ANNUAL HOLIDAY SALE - TAKE 20% OFF OUR CATALOG *exclusions apply | ORDER BY DEC 13TH FOR GUARANTEED DOMESTIC HOLIDAY SHIPPING

SHOP 20% OFF NOW

    Dirty Streets Release New Album, 'Who's Gonna Love You'

    Produced by Grammy award-winner Matt Ross-Spang, the Memphis-based Dirty Streets have released their new album, Who's Gonna Love You

    Dirty Streets - Who's Gonna Love YouThe Memphis-based rock band Dirty Streets release their new album, Who’s Gonna Love You - today. The trio spent the last two years of their pandemic-induced forced time off the road creating new music and finding a new home with the Los Angeles-based independent label, Blue Élan Records. The bluesy rockers joined the independent label’s eclectic roster, which includes Soul Asylum, KT Tunstall, Liz Brasher, America’s Gerry Beckley, Grammy-Award winning guitarist Eric Johnson, and more, earlier this year. The band will celebrate the album release on October 14th with hometown fans at Growlers in Memphis and look for them to be hitting the road in North America and Europe during 2023.

    Click here to get Who's Gonna Love You.

    In late 2019, when the band headed into the legendary Sam Phillips Recording studio to record Who’s Gonna Love You, with the Grammy-award winning Matt Ross-Spang (Jason Isbell, Margo Price, John Prine) in the producer’s chair, the band immediately felt the connection. “Matt Ross-Spang is like nobody I’ve ever worked with,” recalls singer/guitarist Justin Toland. “Bringing the songs into the studio, he really listened and sat with them. Most of the time he would be laying on the floor with his eyes closed, or hunched in the corner on a chair, just fully open. He was really into us performing them in the room while he just concentrated and soaked it all in before making any swift judgements.”

    Justin continues, “There is a knack some people have for sensing a feeling in one bone of a song and building a whole skeleton. Matt is one of those people. He works more like an artist than a producer, shaping sounds and guiding without effort. It was just such a natural relationship between us that I felt like he was in the band the entire time we were recording. Some of the songs took an entirely different direction from the original concepts we had, but we were able to trust his insights, because they seemed to have an essence of purity and true creativity.”

    Scan the press on soul-groove outfit Dirty Streets and you’ll see numerous references to rock, soul, and dirty-blues touchstones like the Faces, Humble Pie, Otis Redding, CCR, and more. Spin Dirty Streets’ records and you’ll hear all of those echoes, plus others—some jazz timing, some acoustic balladry. But by and large, what you’ll hear is a raw, rowdy blend of Motown, Stax, and rock—the pure American blood-beat moving through the heart of Memphis groove. The trio recently released “Good Pills,” a song which appears in the Netflix series Sex Education, resulting in over 1 million streams for the track!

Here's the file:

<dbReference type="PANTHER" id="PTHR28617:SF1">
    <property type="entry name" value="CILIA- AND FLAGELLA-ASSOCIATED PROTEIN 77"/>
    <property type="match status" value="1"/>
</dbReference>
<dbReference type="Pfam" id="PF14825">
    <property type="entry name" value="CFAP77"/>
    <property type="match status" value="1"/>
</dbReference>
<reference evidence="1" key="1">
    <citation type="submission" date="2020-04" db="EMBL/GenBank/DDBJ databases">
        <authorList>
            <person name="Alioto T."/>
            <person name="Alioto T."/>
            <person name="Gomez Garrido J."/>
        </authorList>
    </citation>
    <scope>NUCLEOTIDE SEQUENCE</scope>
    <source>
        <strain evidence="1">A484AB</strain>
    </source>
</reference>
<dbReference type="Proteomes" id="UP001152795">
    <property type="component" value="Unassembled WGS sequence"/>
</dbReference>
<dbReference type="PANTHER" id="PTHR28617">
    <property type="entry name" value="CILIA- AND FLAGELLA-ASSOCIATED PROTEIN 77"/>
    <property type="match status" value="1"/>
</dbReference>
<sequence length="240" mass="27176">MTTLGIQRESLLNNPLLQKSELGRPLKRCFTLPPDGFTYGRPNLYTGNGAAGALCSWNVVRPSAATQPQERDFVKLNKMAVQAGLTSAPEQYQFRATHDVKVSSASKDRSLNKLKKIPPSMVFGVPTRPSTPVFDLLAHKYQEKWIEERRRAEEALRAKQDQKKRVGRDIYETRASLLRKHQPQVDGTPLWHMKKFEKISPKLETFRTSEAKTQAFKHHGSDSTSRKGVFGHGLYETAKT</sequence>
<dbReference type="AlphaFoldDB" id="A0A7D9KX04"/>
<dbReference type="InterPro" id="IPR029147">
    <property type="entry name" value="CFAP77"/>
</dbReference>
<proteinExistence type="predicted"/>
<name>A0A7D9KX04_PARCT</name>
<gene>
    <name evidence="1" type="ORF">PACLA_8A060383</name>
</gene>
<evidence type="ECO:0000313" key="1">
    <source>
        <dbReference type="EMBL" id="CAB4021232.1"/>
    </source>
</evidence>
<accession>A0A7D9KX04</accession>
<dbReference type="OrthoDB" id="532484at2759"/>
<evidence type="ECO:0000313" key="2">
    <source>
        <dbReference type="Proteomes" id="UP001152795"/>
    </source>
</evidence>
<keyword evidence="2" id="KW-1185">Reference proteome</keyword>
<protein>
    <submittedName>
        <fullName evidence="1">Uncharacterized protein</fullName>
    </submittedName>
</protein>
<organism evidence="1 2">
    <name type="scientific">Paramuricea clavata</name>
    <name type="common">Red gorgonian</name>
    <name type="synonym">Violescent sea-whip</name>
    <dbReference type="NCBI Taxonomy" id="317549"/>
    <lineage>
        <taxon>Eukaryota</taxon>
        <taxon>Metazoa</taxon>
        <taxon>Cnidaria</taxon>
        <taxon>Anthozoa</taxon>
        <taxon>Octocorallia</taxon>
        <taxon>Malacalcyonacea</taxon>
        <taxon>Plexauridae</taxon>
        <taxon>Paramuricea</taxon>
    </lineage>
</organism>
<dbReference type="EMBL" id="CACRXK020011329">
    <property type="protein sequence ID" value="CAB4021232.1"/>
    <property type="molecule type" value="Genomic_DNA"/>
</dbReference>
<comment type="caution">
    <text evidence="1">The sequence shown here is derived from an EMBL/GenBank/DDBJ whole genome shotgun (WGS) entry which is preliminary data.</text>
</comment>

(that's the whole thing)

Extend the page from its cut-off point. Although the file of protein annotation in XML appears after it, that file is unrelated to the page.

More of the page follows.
Austin-born Justin Toland (guitar/vocals) found his own musical food early through his father, a classic-rock aficionado who turned Justin on to the Stones, Creedence, soul music and the Stax sound. At 17 Toland moved to Memphis and met Thomas Storz (bass), a native of the city, through mutual friends; the pair found common musical ground and began playing groove-grounded rock with a series of temporary drummers. Andrew Denham (drums), a Shreveport-born drummer and British hard-rock fan, joined up with Storz and Toland in 2007.

    Albums followed—Portrait of a Man (2009), Movements (2011), Blades of Grass (2013), White Horse (2015), Distractions (2018), and the live Rough and Tumble (2020), drawn from an in-house performance for the DittyTV streaming music service—all steeped in the raw rock-soul groove that serves as the band’s taproot, the musical core from which all of its explorations still proceed. And within that core, too, is the element that gives their music, the music they love and play, its unique character.

    “Soul and blues music is about testifying,” says Toland. “To me, that’s great songwriting. When it’s good, it’s good because it’s true, because it’s authentic.”